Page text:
I often go for routine medical checkups prior to traveling to ensure that I am in good health as I wouldn’t want to fall ill miles away from home.
Another reason for my fixation is that I am a very ambitious person and often my life is planned out well in advance in terms of what I want to do, where I want to go and the kind of activities I want to engage in.
My doctor recently recommended that I go for a number of routine tests including getting a pap smear.
So I woke up early and braved the chilly June morning to join the queue at the UBH women’s clinic where the pap-smear service is offered for free to a set number of individuals per day.
What struck me when I sat there was the fact that most of the women there were really senior citizens and there were no young women.
Considering that the service is free; considering that black woman are more susceptible to cervical cancer as compared to other races; considering that cervical cancer is a serious threat to women in Africa – I just expected more young women to be taking their reproductive health more seriously.
Maybe the idea of having someone staring down your private parts is off-putting but then if you’ve had a baby before you know that it’s all part of the process of receiving health services and care.
I can vouch for the United Bulawayo Hospitals staff that operate from the Women’s Clinic and tell you that they are friendly, respectful and professional – you certainly won’t feel violated – and if it’s any comfort; they see so many private parts that yours probably won’t leave a lasting impression.
In any event, when my turn came up; I obligingly assumed the position hoping no one would pay close attention to the name on the card.
I wanted to be an anonymous patient to protect the ‘identity’ of my private parts.
Luckily for me; the young doctor who was attending later confessed that he was not much of a newspaper reader and so my name didn’t ring any bells but the nurse took one look at the name on the card and recognized it.
She expressed delight at finally meeting me, said she loved my weekly column and was an avid reader of the Sunday News and what a great job we were doing.
So there I was lying semi-nude, cringing and thinking, “oh no”.
But after a few moments; the discomfort and awkwardness I felt soon melted away because; she found nothing remarkable about my nudity since I suppose these things look pretty much the same especially if you stare into or at them as part of your daily duties as a health practitioner.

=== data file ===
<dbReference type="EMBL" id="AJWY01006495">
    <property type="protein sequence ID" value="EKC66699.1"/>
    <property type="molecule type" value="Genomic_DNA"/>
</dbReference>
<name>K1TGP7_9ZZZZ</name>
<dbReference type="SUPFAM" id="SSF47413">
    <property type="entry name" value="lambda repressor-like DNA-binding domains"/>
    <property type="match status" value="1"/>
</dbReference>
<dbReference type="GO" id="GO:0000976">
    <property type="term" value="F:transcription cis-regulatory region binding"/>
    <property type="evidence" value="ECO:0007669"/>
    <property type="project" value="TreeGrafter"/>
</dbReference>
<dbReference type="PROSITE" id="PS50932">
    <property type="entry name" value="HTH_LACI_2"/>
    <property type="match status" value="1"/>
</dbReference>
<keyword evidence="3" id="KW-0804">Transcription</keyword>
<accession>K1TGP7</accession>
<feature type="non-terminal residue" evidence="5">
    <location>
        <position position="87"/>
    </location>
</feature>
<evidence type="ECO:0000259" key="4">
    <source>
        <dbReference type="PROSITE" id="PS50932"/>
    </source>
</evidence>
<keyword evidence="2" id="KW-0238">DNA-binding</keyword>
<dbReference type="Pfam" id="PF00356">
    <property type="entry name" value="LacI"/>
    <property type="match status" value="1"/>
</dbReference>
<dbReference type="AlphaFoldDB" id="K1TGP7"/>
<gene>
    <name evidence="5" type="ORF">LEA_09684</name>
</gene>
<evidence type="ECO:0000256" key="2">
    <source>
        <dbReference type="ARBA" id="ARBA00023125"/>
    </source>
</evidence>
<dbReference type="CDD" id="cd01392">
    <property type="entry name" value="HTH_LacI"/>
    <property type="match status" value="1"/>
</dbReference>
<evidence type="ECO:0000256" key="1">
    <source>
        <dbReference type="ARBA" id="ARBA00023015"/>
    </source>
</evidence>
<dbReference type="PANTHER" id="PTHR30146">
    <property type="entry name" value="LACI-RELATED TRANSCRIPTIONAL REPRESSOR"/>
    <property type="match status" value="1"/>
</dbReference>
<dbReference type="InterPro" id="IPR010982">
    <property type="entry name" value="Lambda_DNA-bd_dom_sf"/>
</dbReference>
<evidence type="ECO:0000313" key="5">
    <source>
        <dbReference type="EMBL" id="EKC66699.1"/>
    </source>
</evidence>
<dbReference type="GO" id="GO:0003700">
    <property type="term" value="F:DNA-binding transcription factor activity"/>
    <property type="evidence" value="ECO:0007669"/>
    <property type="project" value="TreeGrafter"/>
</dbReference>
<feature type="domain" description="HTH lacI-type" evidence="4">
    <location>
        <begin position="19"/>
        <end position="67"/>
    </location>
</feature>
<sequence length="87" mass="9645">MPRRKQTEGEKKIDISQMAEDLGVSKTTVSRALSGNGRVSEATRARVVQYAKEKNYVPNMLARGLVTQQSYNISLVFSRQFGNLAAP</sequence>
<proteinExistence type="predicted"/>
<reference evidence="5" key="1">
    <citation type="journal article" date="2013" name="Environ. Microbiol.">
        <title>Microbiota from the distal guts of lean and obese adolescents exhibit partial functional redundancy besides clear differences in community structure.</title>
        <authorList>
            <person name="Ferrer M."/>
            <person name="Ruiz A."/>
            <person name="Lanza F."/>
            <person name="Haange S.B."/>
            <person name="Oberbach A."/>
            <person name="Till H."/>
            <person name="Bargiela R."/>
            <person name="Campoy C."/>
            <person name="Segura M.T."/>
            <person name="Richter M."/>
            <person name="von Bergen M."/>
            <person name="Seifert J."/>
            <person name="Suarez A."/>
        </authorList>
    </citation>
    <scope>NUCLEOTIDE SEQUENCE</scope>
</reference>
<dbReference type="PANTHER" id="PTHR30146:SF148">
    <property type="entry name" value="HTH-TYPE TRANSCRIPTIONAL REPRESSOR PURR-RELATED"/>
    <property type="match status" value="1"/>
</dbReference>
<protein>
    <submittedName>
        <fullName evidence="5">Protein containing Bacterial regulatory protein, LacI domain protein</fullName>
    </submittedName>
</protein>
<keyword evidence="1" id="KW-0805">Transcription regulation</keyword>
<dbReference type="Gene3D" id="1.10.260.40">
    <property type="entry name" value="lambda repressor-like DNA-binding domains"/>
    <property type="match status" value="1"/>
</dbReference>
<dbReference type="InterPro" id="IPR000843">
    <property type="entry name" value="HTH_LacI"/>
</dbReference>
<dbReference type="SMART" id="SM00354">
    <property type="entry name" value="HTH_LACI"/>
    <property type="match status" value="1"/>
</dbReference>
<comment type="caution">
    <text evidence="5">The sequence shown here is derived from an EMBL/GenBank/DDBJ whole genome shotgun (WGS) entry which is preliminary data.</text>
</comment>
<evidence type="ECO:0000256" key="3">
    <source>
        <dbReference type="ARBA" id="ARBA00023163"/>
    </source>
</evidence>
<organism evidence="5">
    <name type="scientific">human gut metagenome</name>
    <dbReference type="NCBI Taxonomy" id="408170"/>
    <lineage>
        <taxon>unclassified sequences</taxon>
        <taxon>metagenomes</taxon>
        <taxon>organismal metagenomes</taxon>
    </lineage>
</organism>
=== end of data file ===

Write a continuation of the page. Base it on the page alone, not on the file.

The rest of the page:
My point is, avoiding health care because you feel embarrassed, shy or uncomfortable is rather silly because one thing about our bodies is that we don’t come with spares.
If anything goes wrong in our bodies, we don’t have spare parts so we need to invest in caring for our bodies and appreciating them for the valuable assets that they are.
I share my personal experience in this manner hoping to encourage more young women to take up this service which is provided at no expense, with minimum discomfort and great ease.
The procedure involves taking a picture of the cervix to visually inspect it for cancer cells that could lead to cervical cancer and Bulawayo was the first city in the entire country to get this new innovative machine.
So what are you waiting for?
I suggest making appointments as girlfriends or group of friends to avoid boredom while queuing and heading there to get a check-up.
Take a novel, bring your music along and patiently wait out the queue knowing you won’t regret making time for it.
I mean if women can sit through a 5 hour hair-braiding session; and the time we sacrifice towards looking good in salons – we can actually spare a few hours for our cervixes to get inspected.
For the record, having done the pap-smear; I am not expected to show up for another one until after 2 years so the convenience and peace of mind was worth the experience.
Even if you lived in the developed world where strides in medicine can guarantee that you get ‘spare parts’ to replace what isn’t working well in your body by means of transplants and skin grafts – I doubt very much that the field of medicine will evolve to see the transplants of private parts to replace those that have been ravaged by cancer.
Do yourself a favor… if it means wearing a disguise, traveling to another city where no one knows you or whatever – get a pap-smear.
You need it and it’s free.
While issues like male circumcision have enjoyed much prominence in media coverage; the need for pap-smear testing remains a very obscured but pressing health care issue.
So this article is a modest contribution to address this oversight.
Men go and get circumcised.
Women go and get a pap-smear.
And if you’re reading this from outside Bulawayo, Zimbabwe or Africa – the same plea comes your way – take care of your body; it doesn’t come with spares.
To avoid fluffing on about the medical terms and all…please read more about Cervical Cancer